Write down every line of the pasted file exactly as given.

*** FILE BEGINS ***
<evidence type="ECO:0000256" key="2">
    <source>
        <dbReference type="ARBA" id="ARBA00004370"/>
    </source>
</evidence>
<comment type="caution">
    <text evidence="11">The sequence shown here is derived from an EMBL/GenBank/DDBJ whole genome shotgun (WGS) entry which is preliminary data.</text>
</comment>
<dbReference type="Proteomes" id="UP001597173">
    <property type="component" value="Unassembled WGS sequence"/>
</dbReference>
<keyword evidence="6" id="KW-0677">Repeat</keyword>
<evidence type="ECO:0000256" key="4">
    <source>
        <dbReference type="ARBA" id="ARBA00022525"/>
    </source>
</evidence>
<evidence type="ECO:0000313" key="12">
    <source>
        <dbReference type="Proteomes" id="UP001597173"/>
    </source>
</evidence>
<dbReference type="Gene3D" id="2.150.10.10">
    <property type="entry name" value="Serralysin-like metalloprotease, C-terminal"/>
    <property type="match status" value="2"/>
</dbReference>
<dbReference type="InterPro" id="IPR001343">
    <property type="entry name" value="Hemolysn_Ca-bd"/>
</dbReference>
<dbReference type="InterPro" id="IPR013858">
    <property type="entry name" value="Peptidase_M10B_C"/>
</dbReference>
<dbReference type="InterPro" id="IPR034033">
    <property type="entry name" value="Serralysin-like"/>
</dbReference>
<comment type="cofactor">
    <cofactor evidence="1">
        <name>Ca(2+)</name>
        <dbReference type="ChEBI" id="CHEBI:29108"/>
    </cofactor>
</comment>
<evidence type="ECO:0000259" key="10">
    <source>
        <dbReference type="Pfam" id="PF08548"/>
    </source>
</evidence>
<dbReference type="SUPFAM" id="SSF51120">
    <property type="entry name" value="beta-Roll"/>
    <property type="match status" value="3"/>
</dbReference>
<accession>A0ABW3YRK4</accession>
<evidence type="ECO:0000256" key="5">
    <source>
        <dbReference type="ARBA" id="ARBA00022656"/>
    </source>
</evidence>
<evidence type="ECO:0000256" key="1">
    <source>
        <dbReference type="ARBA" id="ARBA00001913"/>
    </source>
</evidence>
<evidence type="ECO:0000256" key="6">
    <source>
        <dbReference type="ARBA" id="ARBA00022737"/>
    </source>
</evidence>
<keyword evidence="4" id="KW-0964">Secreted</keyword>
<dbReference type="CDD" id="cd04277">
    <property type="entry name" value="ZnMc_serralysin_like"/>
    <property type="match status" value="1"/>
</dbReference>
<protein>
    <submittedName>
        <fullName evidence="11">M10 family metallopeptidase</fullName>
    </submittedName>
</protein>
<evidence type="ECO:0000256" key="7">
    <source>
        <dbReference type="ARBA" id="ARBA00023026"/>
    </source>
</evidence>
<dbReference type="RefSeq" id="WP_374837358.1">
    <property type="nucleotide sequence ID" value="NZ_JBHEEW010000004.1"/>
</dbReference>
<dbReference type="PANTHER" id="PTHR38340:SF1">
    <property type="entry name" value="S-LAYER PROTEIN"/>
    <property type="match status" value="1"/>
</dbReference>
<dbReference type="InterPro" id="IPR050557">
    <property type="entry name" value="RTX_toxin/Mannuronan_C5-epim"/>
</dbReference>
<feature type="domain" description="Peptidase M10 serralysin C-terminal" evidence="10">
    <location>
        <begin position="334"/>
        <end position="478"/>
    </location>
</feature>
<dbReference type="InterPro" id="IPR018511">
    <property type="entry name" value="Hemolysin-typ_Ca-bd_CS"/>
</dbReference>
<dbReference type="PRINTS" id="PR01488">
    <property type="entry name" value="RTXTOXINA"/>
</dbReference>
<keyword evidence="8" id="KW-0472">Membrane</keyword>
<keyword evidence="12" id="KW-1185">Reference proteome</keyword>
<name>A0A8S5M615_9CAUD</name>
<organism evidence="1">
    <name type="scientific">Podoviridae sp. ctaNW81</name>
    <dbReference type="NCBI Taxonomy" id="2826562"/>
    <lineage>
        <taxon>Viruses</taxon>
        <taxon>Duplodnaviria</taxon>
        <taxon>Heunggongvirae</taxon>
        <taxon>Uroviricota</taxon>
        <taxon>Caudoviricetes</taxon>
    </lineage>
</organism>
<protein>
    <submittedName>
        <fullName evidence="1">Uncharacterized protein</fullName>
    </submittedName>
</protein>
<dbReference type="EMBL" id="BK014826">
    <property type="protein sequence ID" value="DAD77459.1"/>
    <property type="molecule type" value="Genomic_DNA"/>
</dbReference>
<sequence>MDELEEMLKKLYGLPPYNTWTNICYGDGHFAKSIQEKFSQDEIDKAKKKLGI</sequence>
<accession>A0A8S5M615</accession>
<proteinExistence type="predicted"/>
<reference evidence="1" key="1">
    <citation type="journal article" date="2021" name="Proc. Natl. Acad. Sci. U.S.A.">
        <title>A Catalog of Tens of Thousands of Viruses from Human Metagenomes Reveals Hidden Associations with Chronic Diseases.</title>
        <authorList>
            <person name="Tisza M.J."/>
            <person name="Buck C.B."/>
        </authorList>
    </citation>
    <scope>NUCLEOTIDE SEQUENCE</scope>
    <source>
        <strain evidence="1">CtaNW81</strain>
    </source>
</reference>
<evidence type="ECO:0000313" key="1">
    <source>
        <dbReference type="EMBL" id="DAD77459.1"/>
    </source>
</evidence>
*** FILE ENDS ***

<evidence type="ECO:0000256" key="2">
    <source>
        <dbReference type="ARBA" id="ARBA00004370"/>
    </source>
</evidence>
<comment type="caution">
    <text evidence="11">The sequence shown here is derived from an EMBL/GenBank/DDBJ whole genome shotgun (WGS) entry which is preliminary data.</text>
</comment>
<dbReference type="Proteomes" id="UP001597173">
    <property type="component" value="Unassembled WGS sequence"/>
</dbReference>
<keyword evidence="6" id="KW-0677">Repeat</keyword>
<evidence type="ECO:0000256" key="4">
    <source>
        <dbReference type="ARBA" id="ARBA00022525"/>
    </source>
</evidence>
<evidence type="ECO:0000313" key="12">
    <source>
        <dbReference type="Proteomes" id="UP001597173"/>
    </source>
</evidence>
<dbReference type="Gene3D" id="2.150.10.10">
    <property type="entry name" value="Serralysin-like metalloprotease, C-terminal"/>
    <property type="match status" value="2"/>
</dbReference>
<dbReference type="InterPro" id="IPR001343">
    <property type="entry name" value="Hemolysn_Ca-bd"/>
</dbReference>
<dbReference type="InterPro" id="IPR013858">
    <property type="entry name" value="Peptidase_M10B_C"/>
</dbReference>
<dbReference type="InterPro" id="IPR034033">
    <property type="entry name" value="Serralysin-like"/>
</dbReference>
<comment type="cofactor">
    <cofactor evidence="1">
        <name>Ca(2+)</name>
        <dbReference type="ChEBI" id="CHEBI:29108"/>
    </cofactor>
</comment>
<evidence type="ECO:0000259" key="10">
    <source>
        <dbReference type="Pfam" id="PF08548"/>
    </source>
</evidence>
<dbReference type="SUPFAM" id="SSF51120">
    <property type="entry name" value="beta-Roll"/>
    <property type="match status" value="3"/>
</dbReference>
<accession>A0ABW3YRK4</accession>
<evidence type="ECO:0000256" key="5">
    <source>
        <dbReference type="ARBA" id="ARBA00022656"/>
    </source>
</evidence>
<evidence type="ECO:0000256" key="1">
    <source>
        <dbReference type="ARBA" id="ARBA00001913"/>
    </source>
</evidence>
<evidence type="ECO:0000256" key="6">
    <source>
        <dbReference type="ARBA" id="ARBA00022737"/>
    </source>
</evidence>
<keyword evidence="4" id="KW-0964">Secreted</keyword>
<dbReference type="CDD" id="cd04277">
    <property type="entry name" value="ZnMc_serralysin_like"/>
    <property type="match status" value="1"/>
</dbReference>
<protein>
    <submittedName>
        <fullName evidence="11">M10 family metallopeptidase</fullName>
    </submittedName>
</protein>
<evidence type="ECO:0000256" key="7">
    <source>
        <dbReference type="ARBA" id="ARBA00023026"/>
    </source>
</evidence>
<dbReference type="RefSeq" id="WP_374837358.1">
    <property type="nucleotide sequence ID" value="NZ_JBHEEW010000004.1"/>
</dbReference>
<dbReference type="PANTHER" id="PTHR38340:SF1">
    <property type="entry name" value="S-LAYER PROTEIN"/>
    <property type="match status" value="1"/>
</dbReference>
<dbReference type="InterPro" id="IPR050557">
    <property type="entry name" value="RTX_toxin/Mannuronan_C5-epim"/>
</dbReference>
<feature type="domain" description="Peptidase M10 serralysin C-terminal" evidence="10">
    <location>
        <begin position="334"/>
        <end position="478"/>
    </location>
</feature>
<dbReference type="InterPro" id="IPR018511">
    <property type="entry name" value="Hemolysin-typ_Ca-bd_CS"/>
</dbReference>
<dbReference type="PRINTS" id="PR01488">
    <property type="entry name" value="RTXTOXINA"/>
</dbReference>
<keyword evidence="8" id="KW-0472">Membrane</keyword>
<keyword evidence="12" id="KW-1185">Reference proteome</keyword>
<name>A0A8S5M615_9CAUD</name>
<organism evidence="1">
    <name type="scientific">Podoviridae sp. ctaNW81</name>
    <dbReference type="NCBI Taxonomy" id="2826562"/>
    <lineage>
        <taxon>Viruses</taxon>
        <taxon>Duplodnaviria</taxon>
        <taxon>Heunggongvirae</taxon>
        <taxon>Uroviricota</taxon>
        <taxon>Caudoviricetes</taxon>
    </lineage>
</organism>
<protein>
    <submittedName>
        <fullName evidence="1">Uncharacterized protein</fullName>
    </submittedName>
</protein>
<dbReference type="EMBL" id="BK014826">
    <property type="protein sequence ID" value="DAD77459.1"/>
    <property type="molecule type" value="Genomic_DNA"/>
</dbReference>
<sequence>MDELEEMLKKLYGLPPYNTWTNICYGDGHFAKSIQEKFSQDEIDKAKKKLGI</sequence>
<accession>A0A8S5M615</accession>
<proteinExistence type="predicted"/>
<reference evidence="1" key="1">
    <citation type="journal article" date="2021" name="Proc. Natl. Acad. Sci. U.S.A.">
        <title>A Catalog of Tens of Thousands of Viruses from Human Metagenomes Reveals Hidden Associations with Chronic Diseases.</title>
        <authorList>
            <person name="Tisza M.J."/>
            <person name="Buck C.B."/>
        </authorList>
    </citation>
    <scope>NUCLEOTIDE SEQUENCE</scope>
    <source>
        <strain evidence="1">CtaNW81</strain>
    </source>
</reference>
<evidence type="ECO:0000313" key="1">
    <source>
        <dbReference type="EMBL" id="DAD77459.1"/>
    </source>
</evidence>